It’s been ten long years since the talented Janet Fitch gave us a work of fiction to read so I immediately snatched up a copy of her recently released The Revolution of Marina M. Then it took me almost all of January to read it. Unlike her other books, I just couldn’t fall into this one.
The novel starts out with Marina in current day California and she begins to tell the story of how she got there, taking us back to pre-revolution St. Petersburg, Russia where she was a teenage poet of bourgeois parents.
Her life consists of poetry, music, school and dances. She harbors a secret crush on her older brother’s friend Kolya. She meets the politically active Varvara and begins to wake up to the world outside her own.
She follows Varvara in her Bolshevik work, protesting the government, rallying the workers, even spying on her own father. She begins a passionate affair with Kolya. She falls in love with a fellow poet, Genya.
Varvara turns her world upside when she reveals the spying to Marina’s father and she is thrown out of the house. She moves in with Genya and his gang of poets. For a time she is happy, extremely poor, but happy. Alas the revolution is moving like a steam roller and life is getting harder and harder for the citizens of St. Petersburg.
Kolya returns and she resumes her affair, breaking Genya’s heart, but he takes her back. It’s her mother’s presence that pushes Genya over the edge and she is once again thrown out of her home.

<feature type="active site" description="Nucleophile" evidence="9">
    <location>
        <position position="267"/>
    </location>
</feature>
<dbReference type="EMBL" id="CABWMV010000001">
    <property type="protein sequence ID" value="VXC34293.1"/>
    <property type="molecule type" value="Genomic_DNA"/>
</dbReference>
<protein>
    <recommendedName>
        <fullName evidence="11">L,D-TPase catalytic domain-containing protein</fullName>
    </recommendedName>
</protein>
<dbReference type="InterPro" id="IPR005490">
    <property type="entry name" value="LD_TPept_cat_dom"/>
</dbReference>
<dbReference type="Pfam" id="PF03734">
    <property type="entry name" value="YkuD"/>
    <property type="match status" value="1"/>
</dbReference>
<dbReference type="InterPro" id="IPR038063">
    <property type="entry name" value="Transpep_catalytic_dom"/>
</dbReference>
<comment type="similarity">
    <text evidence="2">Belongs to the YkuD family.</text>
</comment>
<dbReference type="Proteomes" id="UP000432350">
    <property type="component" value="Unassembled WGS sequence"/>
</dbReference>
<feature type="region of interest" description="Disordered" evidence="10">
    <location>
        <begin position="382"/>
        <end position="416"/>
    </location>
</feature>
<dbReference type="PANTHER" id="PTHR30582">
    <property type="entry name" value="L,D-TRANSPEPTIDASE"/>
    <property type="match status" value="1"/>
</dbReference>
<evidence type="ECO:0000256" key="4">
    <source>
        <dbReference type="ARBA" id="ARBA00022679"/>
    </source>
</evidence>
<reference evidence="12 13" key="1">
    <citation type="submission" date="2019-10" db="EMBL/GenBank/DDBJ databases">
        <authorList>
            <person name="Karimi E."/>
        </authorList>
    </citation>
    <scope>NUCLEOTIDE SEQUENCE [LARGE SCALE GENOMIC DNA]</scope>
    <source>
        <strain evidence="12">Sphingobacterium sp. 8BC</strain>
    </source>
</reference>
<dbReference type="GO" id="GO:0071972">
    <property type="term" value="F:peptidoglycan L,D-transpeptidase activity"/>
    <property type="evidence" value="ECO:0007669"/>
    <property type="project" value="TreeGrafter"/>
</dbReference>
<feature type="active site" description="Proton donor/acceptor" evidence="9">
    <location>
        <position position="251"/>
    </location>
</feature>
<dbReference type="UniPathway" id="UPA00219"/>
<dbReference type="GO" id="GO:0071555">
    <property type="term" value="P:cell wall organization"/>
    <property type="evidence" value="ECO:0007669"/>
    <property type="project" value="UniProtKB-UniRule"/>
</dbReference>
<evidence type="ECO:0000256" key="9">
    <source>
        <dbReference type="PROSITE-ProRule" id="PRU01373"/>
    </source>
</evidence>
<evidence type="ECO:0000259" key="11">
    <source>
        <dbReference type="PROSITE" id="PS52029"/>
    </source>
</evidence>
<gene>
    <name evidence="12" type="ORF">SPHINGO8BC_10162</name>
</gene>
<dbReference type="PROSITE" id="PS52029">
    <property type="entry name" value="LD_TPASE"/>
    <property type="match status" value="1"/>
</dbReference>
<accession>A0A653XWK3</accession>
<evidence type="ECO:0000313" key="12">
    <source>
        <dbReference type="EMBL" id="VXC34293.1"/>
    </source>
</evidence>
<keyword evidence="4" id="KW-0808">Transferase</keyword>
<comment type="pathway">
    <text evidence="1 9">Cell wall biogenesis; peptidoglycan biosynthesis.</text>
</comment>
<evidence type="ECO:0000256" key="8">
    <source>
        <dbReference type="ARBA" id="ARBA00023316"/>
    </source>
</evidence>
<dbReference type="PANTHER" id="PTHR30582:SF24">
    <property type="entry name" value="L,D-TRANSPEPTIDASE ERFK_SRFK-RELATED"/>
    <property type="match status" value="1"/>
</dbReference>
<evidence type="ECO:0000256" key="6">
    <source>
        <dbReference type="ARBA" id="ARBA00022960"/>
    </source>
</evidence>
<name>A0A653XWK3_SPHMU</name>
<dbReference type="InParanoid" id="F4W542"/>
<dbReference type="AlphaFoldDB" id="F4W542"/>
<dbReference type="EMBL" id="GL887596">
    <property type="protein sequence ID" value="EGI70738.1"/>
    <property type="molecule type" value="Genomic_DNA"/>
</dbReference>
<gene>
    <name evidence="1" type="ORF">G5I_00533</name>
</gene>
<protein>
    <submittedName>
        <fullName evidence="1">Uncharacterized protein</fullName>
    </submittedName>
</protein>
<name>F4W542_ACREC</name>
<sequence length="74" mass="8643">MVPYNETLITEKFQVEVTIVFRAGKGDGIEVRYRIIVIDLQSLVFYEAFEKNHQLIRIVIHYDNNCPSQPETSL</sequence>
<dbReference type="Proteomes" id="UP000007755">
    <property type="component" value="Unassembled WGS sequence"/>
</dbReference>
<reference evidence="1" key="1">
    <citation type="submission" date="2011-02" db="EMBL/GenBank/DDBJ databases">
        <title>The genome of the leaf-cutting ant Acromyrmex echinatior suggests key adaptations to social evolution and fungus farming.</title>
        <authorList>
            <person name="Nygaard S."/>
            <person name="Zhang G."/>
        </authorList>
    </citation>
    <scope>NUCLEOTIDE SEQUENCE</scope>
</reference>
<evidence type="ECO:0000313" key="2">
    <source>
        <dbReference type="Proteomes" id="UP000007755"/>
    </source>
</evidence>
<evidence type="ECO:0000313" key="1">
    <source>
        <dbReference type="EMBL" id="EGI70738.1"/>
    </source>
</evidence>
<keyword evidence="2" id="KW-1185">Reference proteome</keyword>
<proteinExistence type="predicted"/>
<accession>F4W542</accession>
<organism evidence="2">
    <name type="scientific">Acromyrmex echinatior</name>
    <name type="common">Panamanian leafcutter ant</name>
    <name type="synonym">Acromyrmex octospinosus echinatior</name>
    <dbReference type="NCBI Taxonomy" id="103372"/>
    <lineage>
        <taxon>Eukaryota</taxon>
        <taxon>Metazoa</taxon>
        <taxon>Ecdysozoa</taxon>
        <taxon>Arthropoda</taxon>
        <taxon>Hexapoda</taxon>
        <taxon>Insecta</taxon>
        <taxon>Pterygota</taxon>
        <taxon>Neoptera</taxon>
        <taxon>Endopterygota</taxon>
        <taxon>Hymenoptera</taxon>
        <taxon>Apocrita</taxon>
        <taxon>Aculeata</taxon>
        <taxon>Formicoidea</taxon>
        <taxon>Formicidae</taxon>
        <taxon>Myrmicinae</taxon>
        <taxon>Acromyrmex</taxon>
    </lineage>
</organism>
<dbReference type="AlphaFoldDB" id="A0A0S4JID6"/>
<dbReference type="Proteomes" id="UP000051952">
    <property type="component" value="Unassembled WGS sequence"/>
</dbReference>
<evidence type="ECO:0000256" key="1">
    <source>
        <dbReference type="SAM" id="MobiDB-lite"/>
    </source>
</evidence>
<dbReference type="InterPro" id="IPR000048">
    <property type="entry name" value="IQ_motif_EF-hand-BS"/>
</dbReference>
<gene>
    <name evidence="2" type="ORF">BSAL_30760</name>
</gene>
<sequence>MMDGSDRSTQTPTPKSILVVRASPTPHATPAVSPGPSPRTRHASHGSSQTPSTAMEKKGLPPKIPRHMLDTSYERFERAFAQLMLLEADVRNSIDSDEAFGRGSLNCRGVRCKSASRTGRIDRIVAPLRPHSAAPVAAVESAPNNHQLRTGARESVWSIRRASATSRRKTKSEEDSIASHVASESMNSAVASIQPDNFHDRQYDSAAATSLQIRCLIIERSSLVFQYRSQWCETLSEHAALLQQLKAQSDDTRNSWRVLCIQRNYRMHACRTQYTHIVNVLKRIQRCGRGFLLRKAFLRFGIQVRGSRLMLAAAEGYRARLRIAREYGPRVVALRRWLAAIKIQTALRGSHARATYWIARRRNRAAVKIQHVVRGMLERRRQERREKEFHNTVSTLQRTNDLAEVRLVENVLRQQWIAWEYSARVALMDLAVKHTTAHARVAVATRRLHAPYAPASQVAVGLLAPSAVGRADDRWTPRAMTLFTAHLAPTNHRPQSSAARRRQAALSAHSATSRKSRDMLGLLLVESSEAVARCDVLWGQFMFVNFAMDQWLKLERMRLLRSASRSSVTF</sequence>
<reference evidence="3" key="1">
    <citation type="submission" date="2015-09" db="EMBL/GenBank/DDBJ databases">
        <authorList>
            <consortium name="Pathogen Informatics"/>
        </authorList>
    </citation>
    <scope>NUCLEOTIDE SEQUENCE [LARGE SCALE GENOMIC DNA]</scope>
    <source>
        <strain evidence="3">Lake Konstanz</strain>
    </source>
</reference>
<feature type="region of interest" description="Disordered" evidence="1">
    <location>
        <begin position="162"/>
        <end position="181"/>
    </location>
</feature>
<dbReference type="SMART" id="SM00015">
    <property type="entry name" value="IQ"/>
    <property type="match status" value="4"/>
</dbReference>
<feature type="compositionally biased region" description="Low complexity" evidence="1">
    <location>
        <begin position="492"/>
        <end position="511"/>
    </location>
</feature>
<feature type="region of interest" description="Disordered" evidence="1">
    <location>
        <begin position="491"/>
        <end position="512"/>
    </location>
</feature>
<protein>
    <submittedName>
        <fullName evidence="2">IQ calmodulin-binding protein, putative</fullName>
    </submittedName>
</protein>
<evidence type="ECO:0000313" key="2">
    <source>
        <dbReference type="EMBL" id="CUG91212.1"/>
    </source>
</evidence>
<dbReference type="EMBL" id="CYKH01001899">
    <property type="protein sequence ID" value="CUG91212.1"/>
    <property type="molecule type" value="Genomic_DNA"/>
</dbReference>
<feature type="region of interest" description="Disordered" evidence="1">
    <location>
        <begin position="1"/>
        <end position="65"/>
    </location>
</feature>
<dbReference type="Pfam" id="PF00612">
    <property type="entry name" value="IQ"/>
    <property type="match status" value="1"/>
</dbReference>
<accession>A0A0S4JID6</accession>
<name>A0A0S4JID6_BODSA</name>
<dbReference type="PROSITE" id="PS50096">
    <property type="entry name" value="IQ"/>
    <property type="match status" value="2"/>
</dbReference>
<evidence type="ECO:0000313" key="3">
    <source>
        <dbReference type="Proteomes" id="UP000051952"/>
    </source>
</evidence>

She ends up in the hands of a corrupt madman and barely escapes with her life. Kolya appears once again, but not for long, and she is soon living in a commune of young people in the country. In the end she will escape them as well, but the non-ending tells us there will be at least one more book.
The book is well researched and details quite a bit about the Russian Revolution from differing points of view as well as aptly painting the cityscape of St. Petersburg. It easily took me back to the streets and sights of this beloved city.
The characters are well developed and clearly defined. Marina is easy to sympathize with and her need to understand both sides of the issues is a great part of the book, perhaps the best part, as is her continued growth and strength. She may not always make the best choices, but she continuously learns from them and is stronger the next time, going from privileged young girl to self-sufficient young woman. The supporting characters play their parts in getting her there and are equally well developed.
The book is broken into multiple parts based on time periods and is about 800 pages long. It feels too long at points. You know Marina is going to be fine because she is telling the story from the present so the tension doesn’t build as much as it would without that insight. I didn’t care for the last section in the Ionia commune. Perhaps Fitch was trying to touch on the superstition and mystic nature of Russia, but to me that part of Russia is steeped in its history and traditions, not a hippy commune that read more like Haight-Ashbury.
Fitch is an excellent writer and the novel is a good read, just maybe too long and too slow in parts for my January state of mind. I’m not at all inspired to read the sequel.
√ a book set in a country that fascinates you – PopSugar